Japanese politicians look to limit videogame play time for kids

 Japanese politicians look to limit videogame play time for kids

In rather interesting news, Japanese politicians are reported to want to limit videogame play time for kids – in a proposal put forward by a special committee of the Kagawa Prefectural Assembly. While by no means a national proposal, or even a proposal likely to actually be set in motion, it’s an interesting draft legislation all the same.

 

The proposed legislation looks to limit videogame play time for kids up to high school age – so 17 years and under.

 

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The limits would be no more than one hour of game playing per day during the school week and a measly hour and a half per day over the weekend. Bad news for those kids into retro JRPGs. Those old school save points were a killer.

 

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Even weirder, kids videogame play time will also have a curfew – requiring them to put down their controllers at 10pm, while younger games will need to stop playing at 9pm.  Quite how this proposed law will be enforced (in the unlikely event legislation is passed) is anyone’s guess.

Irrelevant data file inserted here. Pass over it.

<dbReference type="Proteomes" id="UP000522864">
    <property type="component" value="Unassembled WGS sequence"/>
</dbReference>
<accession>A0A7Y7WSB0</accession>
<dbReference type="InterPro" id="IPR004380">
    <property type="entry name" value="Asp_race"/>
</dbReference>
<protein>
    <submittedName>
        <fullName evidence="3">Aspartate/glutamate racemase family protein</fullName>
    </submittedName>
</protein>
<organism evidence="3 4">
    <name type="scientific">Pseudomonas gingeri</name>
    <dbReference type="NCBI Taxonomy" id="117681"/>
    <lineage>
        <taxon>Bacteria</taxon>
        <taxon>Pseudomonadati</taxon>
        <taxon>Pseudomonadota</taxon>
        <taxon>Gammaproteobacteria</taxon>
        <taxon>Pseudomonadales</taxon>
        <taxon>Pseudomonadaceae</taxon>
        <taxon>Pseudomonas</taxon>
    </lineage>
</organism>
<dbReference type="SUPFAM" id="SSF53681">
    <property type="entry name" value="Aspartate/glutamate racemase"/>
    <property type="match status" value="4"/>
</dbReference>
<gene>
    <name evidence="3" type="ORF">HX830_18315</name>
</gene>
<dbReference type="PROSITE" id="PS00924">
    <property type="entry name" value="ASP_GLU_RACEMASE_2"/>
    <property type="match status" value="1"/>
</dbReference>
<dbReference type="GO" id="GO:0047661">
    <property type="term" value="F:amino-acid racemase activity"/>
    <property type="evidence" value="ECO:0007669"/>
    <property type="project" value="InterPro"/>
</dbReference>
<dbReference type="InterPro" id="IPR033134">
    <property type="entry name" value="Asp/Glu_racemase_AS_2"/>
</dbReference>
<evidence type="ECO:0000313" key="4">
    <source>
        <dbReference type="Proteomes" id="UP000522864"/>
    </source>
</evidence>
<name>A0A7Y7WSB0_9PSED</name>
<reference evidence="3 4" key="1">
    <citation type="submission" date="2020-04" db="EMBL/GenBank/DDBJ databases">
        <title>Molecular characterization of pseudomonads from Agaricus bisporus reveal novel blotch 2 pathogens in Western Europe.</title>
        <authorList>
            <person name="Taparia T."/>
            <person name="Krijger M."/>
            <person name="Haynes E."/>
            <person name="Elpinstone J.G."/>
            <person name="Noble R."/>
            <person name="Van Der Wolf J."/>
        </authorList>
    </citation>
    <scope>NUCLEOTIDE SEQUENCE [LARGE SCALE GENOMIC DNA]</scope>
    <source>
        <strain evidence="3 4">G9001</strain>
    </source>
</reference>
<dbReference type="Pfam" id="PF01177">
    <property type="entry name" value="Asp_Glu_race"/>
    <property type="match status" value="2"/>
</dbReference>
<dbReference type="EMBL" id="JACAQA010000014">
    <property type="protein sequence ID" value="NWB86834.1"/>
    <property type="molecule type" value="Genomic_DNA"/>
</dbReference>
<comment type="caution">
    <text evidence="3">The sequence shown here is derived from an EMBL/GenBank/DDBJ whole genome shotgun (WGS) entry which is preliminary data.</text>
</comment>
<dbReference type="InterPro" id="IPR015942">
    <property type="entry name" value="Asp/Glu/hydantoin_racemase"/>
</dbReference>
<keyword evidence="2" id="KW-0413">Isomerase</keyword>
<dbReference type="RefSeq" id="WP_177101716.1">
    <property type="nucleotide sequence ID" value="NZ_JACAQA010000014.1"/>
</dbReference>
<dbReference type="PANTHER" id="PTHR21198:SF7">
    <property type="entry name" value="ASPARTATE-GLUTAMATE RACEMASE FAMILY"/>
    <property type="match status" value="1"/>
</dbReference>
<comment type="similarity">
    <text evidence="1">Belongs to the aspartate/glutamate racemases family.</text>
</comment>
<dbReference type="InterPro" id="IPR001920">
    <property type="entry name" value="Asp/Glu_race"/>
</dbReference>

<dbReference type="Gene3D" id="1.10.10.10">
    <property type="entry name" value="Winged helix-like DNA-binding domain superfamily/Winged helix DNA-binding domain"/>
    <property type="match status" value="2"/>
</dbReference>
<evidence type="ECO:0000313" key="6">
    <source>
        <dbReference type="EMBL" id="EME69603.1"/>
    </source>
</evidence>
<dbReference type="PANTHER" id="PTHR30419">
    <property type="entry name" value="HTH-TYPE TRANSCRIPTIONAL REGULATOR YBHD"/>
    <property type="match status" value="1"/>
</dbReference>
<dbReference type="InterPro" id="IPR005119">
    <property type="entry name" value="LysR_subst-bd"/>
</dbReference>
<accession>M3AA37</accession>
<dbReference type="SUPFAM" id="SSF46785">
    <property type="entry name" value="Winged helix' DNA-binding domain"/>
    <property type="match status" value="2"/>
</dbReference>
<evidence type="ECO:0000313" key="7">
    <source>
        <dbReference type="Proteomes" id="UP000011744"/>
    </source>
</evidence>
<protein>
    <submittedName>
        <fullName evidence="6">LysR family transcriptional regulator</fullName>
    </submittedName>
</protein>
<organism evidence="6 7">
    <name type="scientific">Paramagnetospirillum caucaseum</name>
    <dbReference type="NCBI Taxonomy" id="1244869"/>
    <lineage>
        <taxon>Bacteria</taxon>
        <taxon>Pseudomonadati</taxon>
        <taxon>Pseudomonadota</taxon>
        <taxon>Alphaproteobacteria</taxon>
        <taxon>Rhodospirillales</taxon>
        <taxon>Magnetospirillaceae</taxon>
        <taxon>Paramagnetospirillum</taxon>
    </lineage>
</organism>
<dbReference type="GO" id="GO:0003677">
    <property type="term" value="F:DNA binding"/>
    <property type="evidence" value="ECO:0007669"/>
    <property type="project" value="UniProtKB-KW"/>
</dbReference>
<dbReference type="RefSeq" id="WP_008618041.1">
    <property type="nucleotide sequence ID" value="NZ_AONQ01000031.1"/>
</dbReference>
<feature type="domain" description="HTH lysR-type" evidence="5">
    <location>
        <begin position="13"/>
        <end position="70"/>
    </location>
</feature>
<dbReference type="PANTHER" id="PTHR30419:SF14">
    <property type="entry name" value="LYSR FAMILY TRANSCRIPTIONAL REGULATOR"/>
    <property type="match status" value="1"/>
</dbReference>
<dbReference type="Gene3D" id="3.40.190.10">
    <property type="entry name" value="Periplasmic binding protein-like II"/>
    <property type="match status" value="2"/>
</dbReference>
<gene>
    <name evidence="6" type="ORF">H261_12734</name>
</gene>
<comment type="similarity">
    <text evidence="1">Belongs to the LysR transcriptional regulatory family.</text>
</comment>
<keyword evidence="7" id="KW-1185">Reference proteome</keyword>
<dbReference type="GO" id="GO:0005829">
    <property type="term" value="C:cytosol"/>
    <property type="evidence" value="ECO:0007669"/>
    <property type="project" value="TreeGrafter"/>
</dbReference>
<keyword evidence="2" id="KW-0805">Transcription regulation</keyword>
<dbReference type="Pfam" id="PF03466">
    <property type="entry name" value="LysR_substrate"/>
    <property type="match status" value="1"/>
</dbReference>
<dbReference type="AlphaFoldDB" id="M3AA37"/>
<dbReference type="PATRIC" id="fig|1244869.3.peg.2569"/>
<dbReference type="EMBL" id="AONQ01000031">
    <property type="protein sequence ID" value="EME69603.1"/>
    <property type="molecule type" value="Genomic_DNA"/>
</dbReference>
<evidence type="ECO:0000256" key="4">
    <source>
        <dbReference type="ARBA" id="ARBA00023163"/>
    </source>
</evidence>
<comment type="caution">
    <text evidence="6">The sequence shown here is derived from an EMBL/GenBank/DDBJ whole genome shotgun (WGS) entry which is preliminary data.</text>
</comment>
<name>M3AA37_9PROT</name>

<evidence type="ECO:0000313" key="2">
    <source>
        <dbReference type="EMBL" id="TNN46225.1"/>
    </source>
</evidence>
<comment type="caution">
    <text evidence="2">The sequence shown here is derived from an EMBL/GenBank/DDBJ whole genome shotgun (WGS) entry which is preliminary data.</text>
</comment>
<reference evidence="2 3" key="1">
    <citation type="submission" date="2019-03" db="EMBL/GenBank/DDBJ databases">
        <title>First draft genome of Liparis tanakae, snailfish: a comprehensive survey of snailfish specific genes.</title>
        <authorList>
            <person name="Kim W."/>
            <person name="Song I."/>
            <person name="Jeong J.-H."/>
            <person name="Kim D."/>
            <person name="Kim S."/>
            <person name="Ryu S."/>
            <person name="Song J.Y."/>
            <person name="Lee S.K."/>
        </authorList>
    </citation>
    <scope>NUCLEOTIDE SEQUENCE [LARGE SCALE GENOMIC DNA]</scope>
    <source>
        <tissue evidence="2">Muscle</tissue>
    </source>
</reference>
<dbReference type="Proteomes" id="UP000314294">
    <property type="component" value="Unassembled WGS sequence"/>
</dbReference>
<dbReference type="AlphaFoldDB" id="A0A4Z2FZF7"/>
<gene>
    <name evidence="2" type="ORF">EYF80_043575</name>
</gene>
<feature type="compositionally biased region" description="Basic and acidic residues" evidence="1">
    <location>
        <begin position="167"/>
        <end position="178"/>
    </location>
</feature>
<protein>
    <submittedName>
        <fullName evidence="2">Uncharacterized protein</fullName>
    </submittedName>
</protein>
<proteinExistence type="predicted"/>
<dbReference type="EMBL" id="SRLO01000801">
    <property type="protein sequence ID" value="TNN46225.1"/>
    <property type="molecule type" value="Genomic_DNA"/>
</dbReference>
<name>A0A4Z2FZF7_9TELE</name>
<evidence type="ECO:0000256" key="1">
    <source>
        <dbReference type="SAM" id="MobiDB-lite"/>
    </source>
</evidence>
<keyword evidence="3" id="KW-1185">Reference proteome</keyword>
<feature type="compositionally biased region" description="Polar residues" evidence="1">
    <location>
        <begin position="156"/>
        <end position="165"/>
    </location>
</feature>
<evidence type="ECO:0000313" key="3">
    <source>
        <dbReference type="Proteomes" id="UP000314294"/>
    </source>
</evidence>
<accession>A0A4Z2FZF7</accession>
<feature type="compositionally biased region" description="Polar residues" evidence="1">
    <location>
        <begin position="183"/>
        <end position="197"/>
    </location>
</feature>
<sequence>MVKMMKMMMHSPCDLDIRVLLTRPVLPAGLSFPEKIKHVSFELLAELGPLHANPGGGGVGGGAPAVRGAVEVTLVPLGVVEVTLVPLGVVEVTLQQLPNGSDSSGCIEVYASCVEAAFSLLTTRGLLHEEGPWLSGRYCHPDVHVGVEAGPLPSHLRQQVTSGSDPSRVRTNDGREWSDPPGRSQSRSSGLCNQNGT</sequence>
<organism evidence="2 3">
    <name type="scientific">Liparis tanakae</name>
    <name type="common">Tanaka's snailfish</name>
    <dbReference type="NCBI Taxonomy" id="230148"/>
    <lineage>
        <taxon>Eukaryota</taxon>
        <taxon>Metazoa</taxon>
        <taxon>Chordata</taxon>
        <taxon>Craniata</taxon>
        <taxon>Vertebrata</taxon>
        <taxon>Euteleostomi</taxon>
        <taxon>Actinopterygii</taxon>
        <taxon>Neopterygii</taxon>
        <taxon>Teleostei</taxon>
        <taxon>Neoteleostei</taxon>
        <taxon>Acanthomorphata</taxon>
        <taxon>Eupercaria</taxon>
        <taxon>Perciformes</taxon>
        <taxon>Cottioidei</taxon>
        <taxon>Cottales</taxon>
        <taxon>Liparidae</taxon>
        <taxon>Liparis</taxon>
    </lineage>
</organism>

The move by the Kagawa Prefectural Assembly is indicative of Japan’s contradictory view on videogames. On the one hand, it’s seen by many as the birthplace of the modern Videogame as we know it today. The cradle of creativity for so many genres, and big business for both console and especially mobile gaming.

 

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However, given Japan’s relative conservatism in so many aspects of life, videogames, and also things like Internet addiction, are viewed as destructive for Japan’s youth, with many parents seeing videogaming as a waste of their children’s time.

 

SOURCE: NHK

 

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